A lesson in rhetoric

In reading the responses to the Anti-Apologetics, SimplyTimothy observed: “Not stated, but now obvious, is that when you decide to bring the
rhetoric it is like bringing a swift kick to the balls to the
arm-wrestling contest. I like how you light the fuse of their ideas,
amplify them, then hand it back to them like a ticking time-bomb – then
you offer them a lit cigarette. It is very civilized of you.”

When writing on such disputative matters, I always attempt to do so with a tea service and one pinky extended. Anyhow, as a few people, mostly Tango, appear to be confused on the difference between a rhetorical response and a dialectical response, (which is legitimately confusing since technically, a rhetorical response IS a dialectical response), I think a brief refresher is worthwhile.

Remember that rhetoric is not limited to the laws of logic. Aristotle wrote: “Rhetorical study, in its strict sense, is concerned with the modes of persuasion. Persuasion
is clearly a sort of demonstration, since we are most fully persuaded when we consider a thing to have been
demonstrated. The orator’s demonstration is an enthymeme, and this is, in general, the most effective of the modes of
persuasion. The enthymeme is a sort of syllogism, and the consideration of syllogisms of all kinds, without
distinction, is the business of dialectic, either of dialectic as a whole or of one of its branches. It follows
plainly, therefore, that he who is best able to see how and from what elements a syllogism is produced will also be
best skilled in the enthymeme, when he has further learnt what its subject-matter is and in what respects it differs
from the syllogism of strict logic.”

In other words, when using rhetoric, one has to know when to utilize strict logical syllogisms and when to depart from them. And this totally depends on the audience. For, as I have frequently quoted him before, Aristotle observes: “Before some audiences not even the possession
of the exactest knowledge will make it easy for what we say to produce conviction. For argument based on knowledge
implies instruction, and there are people whom one cannot instruct.”

In rhetoric, it is perfectly legitimate to engage in all manner of logical fallacies. This is exactly what Peter Boghossian’s Street Epistemologists are taught to do, which is why they advance various arguments that are not only mutually contradictory, but blatantly flawed from a strict logical perspective. They engage in bait-and-switches, false definitions, and appeals to everything from authority to their own incredulity.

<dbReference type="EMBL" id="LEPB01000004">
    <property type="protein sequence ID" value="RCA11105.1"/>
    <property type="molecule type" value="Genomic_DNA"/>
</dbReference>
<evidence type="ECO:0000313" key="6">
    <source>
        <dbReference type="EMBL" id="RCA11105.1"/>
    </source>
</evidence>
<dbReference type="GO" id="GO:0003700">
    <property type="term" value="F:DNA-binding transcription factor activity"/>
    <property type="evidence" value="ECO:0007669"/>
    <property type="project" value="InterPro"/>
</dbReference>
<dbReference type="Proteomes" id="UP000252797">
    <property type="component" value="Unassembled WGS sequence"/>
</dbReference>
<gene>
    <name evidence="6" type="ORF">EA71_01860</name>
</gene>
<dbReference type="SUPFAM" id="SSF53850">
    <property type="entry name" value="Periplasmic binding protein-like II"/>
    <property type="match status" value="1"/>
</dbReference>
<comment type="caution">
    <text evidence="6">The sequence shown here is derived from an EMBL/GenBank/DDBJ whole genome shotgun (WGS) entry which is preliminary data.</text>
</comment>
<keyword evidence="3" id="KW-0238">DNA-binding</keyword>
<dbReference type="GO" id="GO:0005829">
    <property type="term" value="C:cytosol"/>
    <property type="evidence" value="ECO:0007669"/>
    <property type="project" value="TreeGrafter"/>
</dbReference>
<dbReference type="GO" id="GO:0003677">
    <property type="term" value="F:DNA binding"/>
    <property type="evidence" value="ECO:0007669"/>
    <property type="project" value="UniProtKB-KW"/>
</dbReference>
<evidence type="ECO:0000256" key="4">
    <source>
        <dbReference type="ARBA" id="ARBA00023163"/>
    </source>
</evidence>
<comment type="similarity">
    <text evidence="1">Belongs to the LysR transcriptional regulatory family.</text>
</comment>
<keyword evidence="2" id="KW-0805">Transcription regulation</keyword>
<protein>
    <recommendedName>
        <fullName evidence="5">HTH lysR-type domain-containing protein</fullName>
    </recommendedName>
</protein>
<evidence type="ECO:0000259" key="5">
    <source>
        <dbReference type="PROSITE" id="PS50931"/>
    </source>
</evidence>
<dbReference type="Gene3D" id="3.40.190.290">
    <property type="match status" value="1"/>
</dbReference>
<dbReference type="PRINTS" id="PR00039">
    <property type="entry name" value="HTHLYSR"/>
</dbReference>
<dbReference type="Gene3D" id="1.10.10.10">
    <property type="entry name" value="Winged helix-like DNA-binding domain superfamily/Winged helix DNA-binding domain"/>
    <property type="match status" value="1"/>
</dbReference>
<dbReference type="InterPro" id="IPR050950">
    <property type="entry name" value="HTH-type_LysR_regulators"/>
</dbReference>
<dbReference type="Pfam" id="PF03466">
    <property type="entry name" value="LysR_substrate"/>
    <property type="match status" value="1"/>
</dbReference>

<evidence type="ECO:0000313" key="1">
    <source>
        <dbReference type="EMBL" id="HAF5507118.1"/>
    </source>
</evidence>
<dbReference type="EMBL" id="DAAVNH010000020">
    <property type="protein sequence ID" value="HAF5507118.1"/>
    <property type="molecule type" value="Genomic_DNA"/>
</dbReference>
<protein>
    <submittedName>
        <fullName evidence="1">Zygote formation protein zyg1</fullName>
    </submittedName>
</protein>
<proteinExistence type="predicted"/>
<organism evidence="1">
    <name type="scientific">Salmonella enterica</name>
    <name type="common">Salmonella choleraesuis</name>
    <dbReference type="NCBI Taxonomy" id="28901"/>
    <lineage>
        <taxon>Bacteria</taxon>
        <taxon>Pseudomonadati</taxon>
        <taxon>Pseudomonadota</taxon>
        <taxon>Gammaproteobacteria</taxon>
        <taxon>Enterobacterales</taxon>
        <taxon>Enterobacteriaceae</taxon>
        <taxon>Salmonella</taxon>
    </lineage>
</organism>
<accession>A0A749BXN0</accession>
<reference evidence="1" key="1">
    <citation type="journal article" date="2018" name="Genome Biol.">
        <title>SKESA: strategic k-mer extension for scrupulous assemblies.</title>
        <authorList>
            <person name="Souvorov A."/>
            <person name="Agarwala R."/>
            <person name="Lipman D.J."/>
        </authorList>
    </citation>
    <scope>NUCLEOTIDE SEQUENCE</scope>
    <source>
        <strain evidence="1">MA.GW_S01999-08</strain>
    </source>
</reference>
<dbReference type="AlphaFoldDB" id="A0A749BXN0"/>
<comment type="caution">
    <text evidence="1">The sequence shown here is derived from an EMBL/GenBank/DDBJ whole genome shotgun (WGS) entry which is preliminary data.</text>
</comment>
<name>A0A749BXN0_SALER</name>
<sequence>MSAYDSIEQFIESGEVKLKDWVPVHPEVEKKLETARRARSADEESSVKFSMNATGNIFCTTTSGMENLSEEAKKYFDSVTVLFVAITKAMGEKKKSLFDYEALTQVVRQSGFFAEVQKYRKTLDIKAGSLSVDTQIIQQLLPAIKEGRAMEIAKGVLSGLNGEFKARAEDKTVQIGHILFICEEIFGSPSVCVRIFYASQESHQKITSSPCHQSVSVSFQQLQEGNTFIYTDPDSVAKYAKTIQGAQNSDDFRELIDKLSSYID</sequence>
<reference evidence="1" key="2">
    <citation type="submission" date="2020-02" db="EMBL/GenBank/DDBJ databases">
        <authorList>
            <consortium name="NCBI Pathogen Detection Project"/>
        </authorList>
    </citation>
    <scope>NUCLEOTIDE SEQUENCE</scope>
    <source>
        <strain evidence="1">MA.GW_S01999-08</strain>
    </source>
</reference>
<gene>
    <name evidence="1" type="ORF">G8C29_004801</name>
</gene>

Now, because they claim to be faithful devotees of Science and Reason, this is why using scientific consensus and strict logic against them can be useful. But it is not our only weapon; they are woefully unprepared to see any sophisticated rhetoric arrayed against them. As one can see from the specific defenses they are being taught to attack, they are only being prepared for the lowest and crudest levels of rhetoric.

The rhetoric I am teaching you, on the other hand, is a much more sophisticated and deeper approach. Suppose, for example, the Street Epistemologist were to take Tango’s approach, retreat to the dialectic, and point out the difference between Boggie’s construction (1) and my own (2):

1) No faith is needed to POSTULATE that the universe may have always
2) No faith is needed to POSTULATE that the
universe always existed.

“Postulate (Subject One) versus Postulate (Subject One or Subject
Two). What you postulate is enclosed within the brackets, the subject of
the postulation. There is a world of difference when the subject allows
for alternatives compared to a straight out declaration with no choice.”

While it is true that the subjects postulated are modestly different, the differences are irrelevant and it is a huge mistake for the Street Epistemologist to try this line of retreat because it exposes an even bigger flaw in Boghossian’s attack. The fact is that no faith is needed to POSTULATE ANYTHING because a postulate is, by definition, “a defining”. A postulate, or a positing, is not a conclusion; it is the IF in the IF-THEN statement. The spearpoint of Anti-Apologetic #1 is nothing more than a statement of the obvious given rhetorical effect through specification.

So, it should be obvious that if one goes with a purely dialectical approach here, one gets no additional benefit from the perfectly analogous enthymeme. The postulates may be different, but the important thing to note is that there is no difference between the legitimacy of one postulate and another. Recall that the opponent is not going to be impressed with your dialectical precision; he has already shown that he is willing to say anything so long as it might be persuasive. But by responding in the rhetorical manner, with a slightly modified postulate, one gets the same benefit as well as the additional rhetorical benefit of the stronger statement and opening up the possibility of not one, but two effective new lines of attack if the Street Epistemologist is so foolish as to stubbornly attempt to salvage this particular attack by distinguishing between Postulate 1 and Postulate 2.

I’ve already pointed out the one line of attack that a retreat to a dialectical defense would expose the Street Epistemologist. See if you can correctly identify the second, and even more effective one, it also exposes.